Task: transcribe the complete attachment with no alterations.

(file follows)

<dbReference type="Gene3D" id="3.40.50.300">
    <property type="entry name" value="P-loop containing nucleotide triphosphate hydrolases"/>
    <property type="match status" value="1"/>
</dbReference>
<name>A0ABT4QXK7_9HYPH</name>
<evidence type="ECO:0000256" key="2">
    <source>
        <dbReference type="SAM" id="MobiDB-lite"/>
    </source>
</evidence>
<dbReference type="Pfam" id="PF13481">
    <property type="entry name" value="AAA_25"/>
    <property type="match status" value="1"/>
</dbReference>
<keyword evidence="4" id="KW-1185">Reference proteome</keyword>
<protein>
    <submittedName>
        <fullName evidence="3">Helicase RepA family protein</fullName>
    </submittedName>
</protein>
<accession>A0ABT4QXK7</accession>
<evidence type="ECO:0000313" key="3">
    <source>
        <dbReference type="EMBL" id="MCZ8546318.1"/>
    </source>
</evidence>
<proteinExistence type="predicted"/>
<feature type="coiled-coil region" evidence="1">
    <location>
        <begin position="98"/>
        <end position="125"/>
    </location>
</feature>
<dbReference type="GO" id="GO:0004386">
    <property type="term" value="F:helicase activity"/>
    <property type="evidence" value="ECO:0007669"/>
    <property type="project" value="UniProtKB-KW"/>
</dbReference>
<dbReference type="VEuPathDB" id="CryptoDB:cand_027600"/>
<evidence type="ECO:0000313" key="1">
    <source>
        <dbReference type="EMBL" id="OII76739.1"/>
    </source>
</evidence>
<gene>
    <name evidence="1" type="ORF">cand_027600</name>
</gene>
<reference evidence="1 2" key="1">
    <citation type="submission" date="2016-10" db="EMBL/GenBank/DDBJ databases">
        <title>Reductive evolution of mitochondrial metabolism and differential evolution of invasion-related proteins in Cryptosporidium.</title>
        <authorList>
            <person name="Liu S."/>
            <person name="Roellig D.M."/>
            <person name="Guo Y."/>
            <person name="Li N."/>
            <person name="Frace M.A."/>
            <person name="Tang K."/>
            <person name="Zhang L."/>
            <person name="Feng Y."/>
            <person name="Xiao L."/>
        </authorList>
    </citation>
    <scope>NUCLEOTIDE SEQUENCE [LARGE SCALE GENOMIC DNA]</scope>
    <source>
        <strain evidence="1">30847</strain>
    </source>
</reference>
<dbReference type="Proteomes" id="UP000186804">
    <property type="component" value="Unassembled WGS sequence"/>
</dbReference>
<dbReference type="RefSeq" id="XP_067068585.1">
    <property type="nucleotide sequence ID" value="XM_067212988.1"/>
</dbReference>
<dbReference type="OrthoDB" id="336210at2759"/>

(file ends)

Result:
<dbReference type="Gene3D" id="3.40.50.300">
    <property type="entry name" value="P-loop containing nucleotide triphosphate hydrolases"/>
    <property type="match status" value="1"/>
</dbReference>
<name>A0ABT4QXK7_9HYPH</name>
<evidence type="ECO:0000256" key="2">
    <source>
        <dbReference type="SAM" id="MobiDB-lite"/>
    </source>
</evidence>
<dbReference type="Pfam" id="PF13481">
    <property type="entry name" value="AAA_25"/>
    <property type="match status" value="1"/>
</dbReference>
<keyword evidence="4" id="KW-1185">Reference proteome</keyword>
<protein>
    <submittedName>
        <fullName evidence="3">Helicase RepA family protein</fullName>
    </submittedName>
</protein>
<accession>A0ABT4QXK7</accession>
<evidence type="ECO:0000313" key="3">
    <source>
        <dbReference type="EMBL" id="MCZ8546318.1"/>
    </source>
</evidence>
<proteinExistence type="predicted"/>
<feature type="coiled-coil region" evidence="1">
    <location>
        <begin position="98"/>
        <end position="125"/>
    </location>
</feature>
<dbReference type="GO" id="GO:0004386">
    <property type="term" value="F:helicase activity"/>
    <property type="evidence" value="ECO:0007669"/>
    <property type="project" value="UniProtKB-KW"/>
</dbReference>
<dbReference type="VEuPathDB" id="CryptoDB:cand_027600"/>
<evidence type="ECO:0000313" key="1">
    <source>
        <dbReference type="EMBL" id="OII76739.1"/>
    </source>
</evidence>
<gene>
    <name evidence="1" type="ORF">cand_027600</name>
</gene>
<reference evidence="1 2" key="1">
    <citation type="submission" date="2016-10" db="EMBL/GenBank/DDBJ databases">
        <title>Reductive evolution of mitochondrial metabolism and differential evolution of invasion-related proteins in Cryptosporidium.</title>
        <authorList>
            <person name="Liu S."/>
            <person name="Roellig D.M."/>
            <person name="Guo Y."/>
            <person name="Li N."/>
            <person name="Frace M.A."/>
            <person name="Tang K."/>
            <person name="Zhang L."/>
            <person name="Feng Y."/>
            <person name="Xiao L."/>
        </authorList>
    </citation>
    <scope>NUCLEOTIDE SEQUENCE [LARGE SCALE GENOMIC DNA]</scope>
    <source>
        <strain evidence="1">30847</strain>
    </source>
</reference>
<dbReference type="Proteomes" id="UP000186804">
    <property type="component" value="Unassembled WGS sequence"/>
</dbReference>
<dbReference type="RefSeq" id="XP_067068585.1">
    <property type="nucleotide sequence ID" value="XM_067212988.1"/>
</dbReference>
<dbReference type="OrthoDB" id="336210at2759"/>